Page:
European ads are gay (and do they work?)

In an attempt to stay awake on my first day in Holland and conquer jetlag, I spent several hours today watching television. The shows themselves are the same, because I was really just flipping back and forth between the Discovery Channel and Comedy Central, (though I did notice that MythBusters has a different guy doing voiceover than the American version). But the commercials? Awesome.

For example, I saw a car ad that I presume was talking about how modern and flexible the car was (I speak no Dutch). How modern, I pretend you ask?  Modern enough that a young woman gives her father away at a wedding instead of the reverse. That’s right: if I’m understanding this right, in Europe, they’re selling cars with gay marriage. Let’s see Ford try that one!

In a broader sense, what is interesting about watching ads in other countries is that because you can’t be sucked into the verbal message, you start focusing on elements you never really realized you were missing before.  The individual visual elements, for example; I never noticed how ads are just voiceovers with generic visuals before.  Voiceovers have all but disappeared from the narrative structure of TV programs (as opposed to the original, very voiceovered method of telling stories via radio) and yet ads still rely heavily on a 3rd-person perspective.

Is that because we can’t effectively tell a first-person, authentic narrative in an ad?  Certainly I feel like some companies have been able to: the Volkswagen ads, for example, have been tremendously successful at telling emotive stories without even using much language.  So one could argue that companies who aren’t making solid need to rethink their ad strategy.

And yet they must think that what they put out their works, right?  They are spending truly massive sums buying the airtime, and surely no company would waste so much money buying airtime to run ineffective content?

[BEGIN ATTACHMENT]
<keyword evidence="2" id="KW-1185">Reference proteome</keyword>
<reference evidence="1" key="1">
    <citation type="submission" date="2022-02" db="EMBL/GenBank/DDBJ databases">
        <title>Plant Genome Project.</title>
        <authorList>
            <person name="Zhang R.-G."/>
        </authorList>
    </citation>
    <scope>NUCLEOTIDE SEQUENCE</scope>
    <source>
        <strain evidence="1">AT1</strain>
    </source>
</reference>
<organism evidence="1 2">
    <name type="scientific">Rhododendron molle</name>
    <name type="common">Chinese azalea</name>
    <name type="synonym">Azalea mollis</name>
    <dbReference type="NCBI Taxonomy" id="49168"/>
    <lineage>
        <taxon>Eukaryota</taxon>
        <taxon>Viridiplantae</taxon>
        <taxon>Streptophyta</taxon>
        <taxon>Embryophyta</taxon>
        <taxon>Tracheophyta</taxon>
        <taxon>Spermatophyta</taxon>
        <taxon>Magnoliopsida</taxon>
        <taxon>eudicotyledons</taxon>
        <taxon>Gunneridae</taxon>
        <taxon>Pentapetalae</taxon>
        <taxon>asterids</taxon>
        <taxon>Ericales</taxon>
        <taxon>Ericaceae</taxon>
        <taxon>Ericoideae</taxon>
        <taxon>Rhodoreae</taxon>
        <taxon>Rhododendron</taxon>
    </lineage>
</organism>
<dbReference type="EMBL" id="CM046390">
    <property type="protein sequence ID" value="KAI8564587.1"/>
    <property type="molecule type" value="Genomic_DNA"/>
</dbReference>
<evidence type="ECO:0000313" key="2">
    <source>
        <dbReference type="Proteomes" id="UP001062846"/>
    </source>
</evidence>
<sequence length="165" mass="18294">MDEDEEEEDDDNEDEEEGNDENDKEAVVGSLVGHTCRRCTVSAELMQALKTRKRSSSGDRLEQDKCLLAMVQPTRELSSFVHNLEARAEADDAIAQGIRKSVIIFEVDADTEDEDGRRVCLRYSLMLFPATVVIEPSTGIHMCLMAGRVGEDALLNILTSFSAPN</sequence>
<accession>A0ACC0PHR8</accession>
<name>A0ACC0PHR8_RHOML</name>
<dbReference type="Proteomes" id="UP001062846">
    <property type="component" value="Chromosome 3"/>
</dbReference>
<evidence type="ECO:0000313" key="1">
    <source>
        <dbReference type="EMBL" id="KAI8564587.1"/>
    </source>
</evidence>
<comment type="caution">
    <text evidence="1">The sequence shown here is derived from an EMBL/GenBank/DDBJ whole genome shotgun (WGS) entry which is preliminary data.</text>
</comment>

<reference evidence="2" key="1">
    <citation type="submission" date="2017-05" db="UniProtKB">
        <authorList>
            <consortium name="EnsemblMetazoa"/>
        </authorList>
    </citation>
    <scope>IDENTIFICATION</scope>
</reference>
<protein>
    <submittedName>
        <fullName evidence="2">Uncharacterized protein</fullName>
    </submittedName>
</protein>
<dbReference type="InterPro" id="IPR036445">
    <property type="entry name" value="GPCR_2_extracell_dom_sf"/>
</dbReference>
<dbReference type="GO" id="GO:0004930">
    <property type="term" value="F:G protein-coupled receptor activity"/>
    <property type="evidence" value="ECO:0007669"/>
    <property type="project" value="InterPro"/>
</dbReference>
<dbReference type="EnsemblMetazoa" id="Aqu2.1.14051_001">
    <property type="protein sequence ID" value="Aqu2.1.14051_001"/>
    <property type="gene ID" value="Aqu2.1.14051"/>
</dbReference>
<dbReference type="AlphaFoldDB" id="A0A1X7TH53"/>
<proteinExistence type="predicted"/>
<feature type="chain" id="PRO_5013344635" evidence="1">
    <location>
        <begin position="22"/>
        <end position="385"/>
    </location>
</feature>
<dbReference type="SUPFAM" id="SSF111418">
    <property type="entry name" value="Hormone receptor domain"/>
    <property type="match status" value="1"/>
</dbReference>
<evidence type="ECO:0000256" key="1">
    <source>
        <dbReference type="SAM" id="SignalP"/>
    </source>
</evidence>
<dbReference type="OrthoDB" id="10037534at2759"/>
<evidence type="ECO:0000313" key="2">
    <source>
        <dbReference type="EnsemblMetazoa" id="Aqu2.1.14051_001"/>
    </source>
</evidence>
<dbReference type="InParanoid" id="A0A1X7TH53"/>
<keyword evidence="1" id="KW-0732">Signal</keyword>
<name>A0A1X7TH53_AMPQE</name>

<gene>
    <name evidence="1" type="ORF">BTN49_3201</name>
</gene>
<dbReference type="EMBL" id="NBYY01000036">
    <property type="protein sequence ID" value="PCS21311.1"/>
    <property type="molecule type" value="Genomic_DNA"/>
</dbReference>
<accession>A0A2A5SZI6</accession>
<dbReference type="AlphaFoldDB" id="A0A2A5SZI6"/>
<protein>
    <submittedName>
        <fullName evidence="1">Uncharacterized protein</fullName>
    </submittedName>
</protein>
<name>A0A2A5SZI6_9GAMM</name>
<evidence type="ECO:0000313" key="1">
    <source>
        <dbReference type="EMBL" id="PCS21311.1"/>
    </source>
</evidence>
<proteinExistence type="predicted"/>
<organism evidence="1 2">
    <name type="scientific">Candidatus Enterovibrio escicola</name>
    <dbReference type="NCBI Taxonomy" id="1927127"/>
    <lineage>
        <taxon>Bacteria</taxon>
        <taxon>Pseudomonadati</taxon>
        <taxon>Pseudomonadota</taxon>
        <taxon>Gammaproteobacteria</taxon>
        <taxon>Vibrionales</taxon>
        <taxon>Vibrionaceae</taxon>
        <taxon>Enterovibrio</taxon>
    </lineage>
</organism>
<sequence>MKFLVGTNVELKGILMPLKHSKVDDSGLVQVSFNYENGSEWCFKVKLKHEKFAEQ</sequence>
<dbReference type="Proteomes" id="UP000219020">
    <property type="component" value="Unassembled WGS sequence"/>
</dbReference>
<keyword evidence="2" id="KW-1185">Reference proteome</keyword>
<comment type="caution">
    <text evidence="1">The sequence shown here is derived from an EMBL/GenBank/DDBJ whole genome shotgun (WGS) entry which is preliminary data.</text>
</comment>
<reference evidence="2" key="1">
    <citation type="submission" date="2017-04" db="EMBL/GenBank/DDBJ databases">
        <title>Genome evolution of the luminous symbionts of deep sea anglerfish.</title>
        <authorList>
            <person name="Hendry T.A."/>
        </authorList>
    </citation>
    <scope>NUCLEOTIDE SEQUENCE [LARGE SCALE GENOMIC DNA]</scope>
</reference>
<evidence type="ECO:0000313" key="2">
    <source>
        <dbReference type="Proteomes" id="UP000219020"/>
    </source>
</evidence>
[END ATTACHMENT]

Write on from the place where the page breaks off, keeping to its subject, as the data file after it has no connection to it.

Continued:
The scientist in me is curious.  I know that measuring the impact of brand advertising is difficult, since it doesn’t track to a specific sale, but some attempts have been made by marketing companies; how much is the difference between a truly world-class ad and a bad voiceover spot?  They feel different (certainly the well-told gay father ad got me thinking and noticing the car) but I wonder if they are, empirically.

Random closing side note: there are posters all over this campus featuring a woman in a bikini on a donkey wearing sunglasses.  I’m presuming they’re advertising a party of some sort, but it is amusing to consider alternatives.

2 thoughts on “European ads are gay (and do they work?)”

  1. Hi Matt,

    Here is the link to the “gay” commercial http://www.youtube.com/watch?v=1pwN-yiho4M . The pay-off for this ad is: Times have changed, so has the Twingo (Twingo has been around for a long time). The actual message Renault wants you to hear is that “everybody has the right to be who they want”. Also, I think Renault is known for supporting the gay community for some time now.

    I personally think it is brave for a car manufacturer to openly support the gay community. Whether it pays off in terms of car sales, I don’t know 🙂

  2. I agree, Dirk, it is brave – and something I’d love to see more of in America. Too often business are rewarded for expressing no opinion, no brand, and being as bland as possible so as to be palatable to the greatest number of people. But when I think about the products I really identify with and will continue to use, all of them stand for something larger than just their products. If Tom’s has taught anyone anything, it is that a company can have a mission and still be a financial success.

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